Writing Wednesdays

Living in Your Head

By Steven Pressfield |

What exactly is the artist’s work?              There’s a great image—silent, part of a montage—in the 1977 movie Julia. Jane Fonda plays the playwright Lillian Hellman. The shot is of Fonda, bundled up against the elements, walking alone along a wind-buffeted beach. The season seems like autumn, the setting is some writerly province like Swampscott or Martha’s Vineyard. Fonda as Lillian Hellman strides, deep in thought. We see her from a bit of a distance, from behind and to the side, so we can’t see her face or hear anything above the sound of the wind and the waves, but we see…

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No Such Thing as Writer’s Block

By Steven Pressfield |

Whatever talent I might possess as a writer can flee tomorrow. I don’t care.

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The Universe is Self-ordering

By Steven Pressfield |

Imagine yourself back at the beginning of time. The universe is raw energy, blasting faster than the speed of light in all directions.

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Becoming Picasso

By Steven Pressfield |

When we think of Picasso we imagine Cubist tours de force like Guernica and Les Demoiselles d’Avignon, where horses have their heads turned around backward and young women pose with two eyes on one side of their faces. But the young Pablo used to plant himself in the Louvre before pure representational masterpieces by Rembrandt and Leonardo and copy them stroke for stroke.

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Study the Canon

By Steven Pressfield |

Have you read War and Peace? The Brothers Karamazov? Anna Karenina?

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“Think of this movie as a sausage … “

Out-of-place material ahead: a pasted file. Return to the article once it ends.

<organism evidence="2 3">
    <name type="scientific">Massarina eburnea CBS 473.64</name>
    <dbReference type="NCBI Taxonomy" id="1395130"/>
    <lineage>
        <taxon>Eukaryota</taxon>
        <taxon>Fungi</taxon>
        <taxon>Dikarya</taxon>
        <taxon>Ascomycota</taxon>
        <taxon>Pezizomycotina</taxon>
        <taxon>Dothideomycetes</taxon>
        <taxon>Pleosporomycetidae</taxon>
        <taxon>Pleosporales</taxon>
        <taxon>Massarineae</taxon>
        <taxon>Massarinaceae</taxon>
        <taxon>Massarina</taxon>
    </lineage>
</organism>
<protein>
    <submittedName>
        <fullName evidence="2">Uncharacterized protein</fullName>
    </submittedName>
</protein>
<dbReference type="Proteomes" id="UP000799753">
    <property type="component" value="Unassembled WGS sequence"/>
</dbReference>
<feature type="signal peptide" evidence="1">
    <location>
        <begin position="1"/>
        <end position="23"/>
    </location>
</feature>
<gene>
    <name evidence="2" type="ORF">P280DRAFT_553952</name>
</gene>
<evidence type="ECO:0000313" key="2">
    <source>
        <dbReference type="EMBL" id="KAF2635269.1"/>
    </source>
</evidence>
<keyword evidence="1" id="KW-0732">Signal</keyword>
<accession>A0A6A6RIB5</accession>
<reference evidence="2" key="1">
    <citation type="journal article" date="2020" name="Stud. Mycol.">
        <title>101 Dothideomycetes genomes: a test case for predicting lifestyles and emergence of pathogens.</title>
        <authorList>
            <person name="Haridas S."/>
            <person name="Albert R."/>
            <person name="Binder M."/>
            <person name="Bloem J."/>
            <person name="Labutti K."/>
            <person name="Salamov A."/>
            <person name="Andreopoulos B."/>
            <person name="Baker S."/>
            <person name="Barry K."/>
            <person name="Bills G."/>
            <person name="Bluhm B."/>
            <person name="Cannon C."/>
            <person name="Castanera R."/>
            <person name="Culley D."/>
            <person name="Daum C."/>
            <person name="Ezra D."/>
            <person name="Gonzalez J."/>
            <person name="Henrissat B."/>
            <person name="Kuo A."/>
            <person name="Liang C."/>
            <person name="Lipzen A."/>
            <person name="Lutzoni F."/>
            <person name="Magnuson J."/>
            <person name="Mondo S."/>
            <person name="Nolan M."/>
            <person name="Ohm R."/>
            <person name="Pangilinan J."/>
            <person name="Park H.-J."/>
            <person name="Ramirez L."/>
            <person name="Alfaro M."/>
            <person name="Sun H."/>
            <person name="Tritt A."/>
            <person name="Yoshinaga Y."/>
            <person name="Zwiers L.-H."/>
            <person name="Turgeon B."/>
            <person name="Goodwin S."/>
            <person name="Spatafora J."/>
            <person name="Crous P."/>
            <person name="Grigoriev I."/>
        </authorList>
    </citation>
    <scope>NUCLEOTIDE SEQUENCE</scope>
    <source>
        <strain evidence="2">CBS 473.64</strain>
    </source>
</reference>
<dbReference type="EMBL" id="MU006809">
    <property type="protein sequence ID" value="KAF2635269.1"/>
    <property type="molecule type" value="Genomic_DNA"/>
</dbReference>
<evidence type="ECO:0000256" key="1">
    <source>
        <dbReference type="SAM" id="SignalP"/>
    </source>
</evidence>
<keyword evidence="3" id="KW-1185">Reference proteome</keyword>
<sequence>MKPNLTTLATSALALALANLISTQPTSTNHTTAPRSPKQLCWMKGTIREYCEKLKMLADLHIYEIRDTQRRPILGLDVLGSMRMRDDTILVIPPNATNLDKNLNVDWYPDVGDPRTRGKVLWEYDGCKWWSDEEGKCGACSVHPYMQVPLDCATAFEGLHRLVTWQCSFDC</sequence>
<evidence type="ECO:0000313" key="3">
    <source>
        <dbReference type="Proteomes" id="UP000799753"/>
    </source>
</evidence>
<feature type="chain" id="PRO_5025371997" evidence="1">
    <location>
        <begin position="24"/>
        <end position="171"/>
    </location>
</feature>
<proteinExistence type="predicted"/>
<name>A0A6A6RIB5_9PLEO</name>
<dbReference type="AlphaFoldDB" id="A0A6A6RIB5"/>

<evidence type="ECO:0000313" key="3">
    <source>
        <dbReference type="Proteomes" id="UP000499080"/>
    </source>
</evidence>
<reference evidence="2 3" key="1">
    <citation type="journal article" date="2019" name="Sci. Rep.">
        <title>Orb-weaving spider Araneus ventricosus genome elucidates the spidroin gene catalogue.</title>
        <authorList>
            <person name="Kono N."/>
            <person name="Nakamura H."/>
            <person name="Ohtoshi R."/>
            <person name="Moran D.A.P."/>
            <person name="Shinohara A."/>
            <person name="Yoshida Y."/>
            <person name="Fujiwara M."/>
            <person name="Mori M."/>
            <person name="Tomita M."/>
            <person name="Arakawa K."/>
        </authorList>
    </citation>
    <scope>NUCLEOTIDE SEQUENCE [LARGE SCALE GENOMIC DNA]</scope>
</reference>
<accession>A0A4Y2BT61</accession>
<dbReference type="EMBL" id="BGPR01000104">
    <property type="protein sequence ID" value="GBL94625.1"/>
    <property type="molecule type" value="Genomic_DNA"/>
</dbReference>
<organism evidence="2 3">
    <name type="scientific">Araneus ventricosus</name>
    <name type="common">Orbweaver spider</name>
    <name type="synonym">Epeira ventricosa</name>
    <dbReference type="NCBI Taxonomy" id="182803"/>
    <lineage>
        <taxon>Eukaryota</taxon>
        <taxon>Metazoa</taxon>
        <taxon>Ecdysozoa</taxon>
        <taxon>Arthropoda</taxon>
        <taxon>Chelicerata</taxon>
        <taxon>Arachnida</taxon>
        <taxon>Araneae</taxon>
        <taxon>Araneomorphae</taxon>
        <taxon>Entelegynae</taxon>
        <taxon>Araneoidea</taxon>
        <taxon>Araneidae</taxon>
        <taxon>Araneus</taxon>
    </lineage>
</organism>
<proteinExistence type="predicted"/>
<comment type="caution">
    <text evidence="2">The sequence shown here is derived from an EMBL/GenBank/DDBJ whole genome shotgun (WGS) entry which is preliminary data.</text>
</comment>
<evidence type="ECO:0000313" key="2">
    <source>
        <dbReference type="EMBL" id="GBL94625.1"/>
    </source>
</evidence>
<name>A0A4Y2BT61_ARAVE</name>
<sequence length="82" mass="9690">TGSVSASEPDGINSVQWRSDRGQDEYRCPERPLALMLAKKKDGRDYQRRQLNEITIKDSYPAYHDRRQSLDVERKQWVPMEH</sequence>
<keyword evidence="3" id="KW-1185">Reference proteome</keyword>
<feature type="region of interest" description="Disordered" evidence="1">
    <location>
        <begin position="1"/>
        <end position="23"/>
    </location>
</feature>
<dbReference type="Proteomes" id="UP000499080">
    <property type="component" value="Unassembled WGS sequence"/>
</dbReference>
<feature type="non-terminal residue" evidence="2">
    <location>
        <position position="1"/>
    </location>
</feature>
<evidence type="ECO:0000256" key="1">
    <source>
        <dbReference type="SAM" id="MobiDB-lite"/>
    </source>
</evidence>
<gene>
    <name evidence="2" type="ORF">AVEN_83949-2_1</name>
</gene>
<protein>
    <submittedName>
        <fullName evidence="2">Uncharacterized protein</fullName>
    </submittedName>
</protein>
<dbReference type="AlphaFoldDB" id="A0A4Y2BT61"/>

By Steven Pressfield |

I was in a production meeting at Warner Bros. for the second Steven Seagal movie, Hard to Kill. It was called Seven Year Storm at that time. The director was Bruce Malmuth, a good guy who sadly died way too soon.

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Liz Gilbert’s Deal with Herself

By Steven Pressfield |

Elizabeth Gilbert is the author of Eat Pray Love and other bestsellers. She’s also a deep and honorable thinker on the subject of the artist and the artist’s soul. When Ms. Gilbert was starting out, she famously declared, she made a deal with her writing. 

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Fear of Success Anonymous

By Steven Pressfield |

This is going to sound like a joke but it’s absolutely true. I once joined Fear of Success Anonymous, aka FOSA. This was in Los Angeles; almost all the group members were actors or screenwriters. The group got so popular it had to disband.

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Finishing, #2

By Steven Pressfield |

My first agent was a gentleman named Barthold Fles. He was seventy-six; I was twenty-nine. One day over coffee Bart asked me, “How much is 427 minus one?”

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“It’s very well typed”

By Steven Pressfield |

It took me seven years to finish my first book. (I wrote about this in The War of Art.) I couldn’t sell it. Couldn’t find a buyer. In fact it would be twenty-one more years before a novel of mine actually saw the light of publication.

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